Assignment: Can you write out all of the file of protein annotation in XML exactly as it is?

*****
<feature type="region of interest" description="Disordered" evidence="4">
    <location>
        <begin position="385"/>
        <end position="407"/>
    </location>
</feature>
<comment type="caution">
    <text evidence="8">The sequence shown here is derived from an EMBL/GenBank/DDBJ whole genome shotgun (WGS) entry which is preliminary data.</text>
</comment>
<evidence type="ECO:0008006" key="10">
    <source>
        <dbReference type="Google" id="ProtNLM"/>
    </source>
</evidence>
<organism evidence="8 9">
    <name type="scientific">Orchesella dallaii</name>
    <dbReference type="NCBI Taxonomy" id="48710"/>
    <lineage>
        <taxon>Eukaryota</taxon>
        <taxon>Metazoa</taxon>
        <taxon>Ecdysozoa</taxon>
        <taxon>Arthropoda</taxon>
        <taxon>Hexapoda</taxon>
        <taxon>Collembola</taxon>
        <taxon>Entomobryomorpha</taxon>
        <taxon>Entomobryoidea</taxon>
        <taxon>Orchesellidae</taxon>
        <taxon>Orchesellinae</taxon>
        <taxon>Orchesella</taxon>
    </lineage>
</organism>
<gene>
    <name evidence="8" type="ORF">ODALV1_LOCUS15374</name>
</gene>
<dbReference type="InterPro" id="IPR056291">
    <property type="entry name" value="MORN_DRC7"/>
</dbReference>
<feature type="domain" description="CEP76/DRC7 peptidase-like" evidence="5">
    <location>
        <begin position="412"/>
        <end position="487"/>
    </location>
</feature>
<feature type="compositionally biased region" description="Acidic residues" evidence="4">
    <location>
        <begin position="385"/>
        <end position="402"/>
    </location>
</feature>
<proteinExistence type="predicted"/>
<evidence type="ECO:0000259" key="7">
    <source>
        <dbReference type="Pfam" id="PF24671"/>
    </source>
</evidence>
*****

<feature type="region of interest" description="Disordered" evidence="4">
    <location>
        <begin position="385"/>
        <end position="407"/>
    </location>
</feature>
<comment type="caution">
    <text evidence="8">The sequence shown here is derived from an EMBL/GenBank/DDBJ whole genome shotgun (WGS) entry which is preliminary data.</text>
</comment>
<evidence type="ECO:0008006" key="10">
    <source>
        <dbReference type="Google" id="ProtNLM"/>
    </source>
</evidence>
<organism evidence="8 9">
    <name type="scientific">Orchesella dallaii</name>
    <dbReference type="NCBI Taxonomy" id="48710"/>
    <lineage>
        <taxon>Eukaryota</taxon>
        <taxon>Metazoa</taxon>
        <taxon>Ecdysozoa</taxon>
        <taxon>Arthropoda</taxon>
        <taxon>Hexapoda</taxon>
        <taxon>Collembola</taxon>
        <taxon>Entomobryomorpha</taxon>
        <taxon>Entomobryoidea</taxon>
        <taxon>Orchesellidae</taxon>
        <taxon>Orchesellinae</taxon>
        <taxon>Orchesella</taxon>
    </lineage>
</organism>
<gene>
    <name evidence="8" type="ORF">ODALV1_LOCUS15374</name>
</gene>
<dbReference type="InterPro" id="IPR056291">
    <property type="entry name" value="MORN_DRC7"/>
</dbReference>
<feature type="domain" description="CEP76/DRC7 peptidase-like" evidence="5">
    <location>
        <begin position="412"/>
        <end position="487"/>
    </location>
</feature>
<feature type="compositionally biased region" description="Acidic residues" evidence="4">
    <location>
        <begin position="385"/>
        <end position="402"/>
    </location>
</feature>
<proteinExistence type="predicted"/>
<evidence type="ECO:0000259" key="7">
    <source>
        <dbReference type="Pfam" id="PF24671"/>
    </source>
</evidence>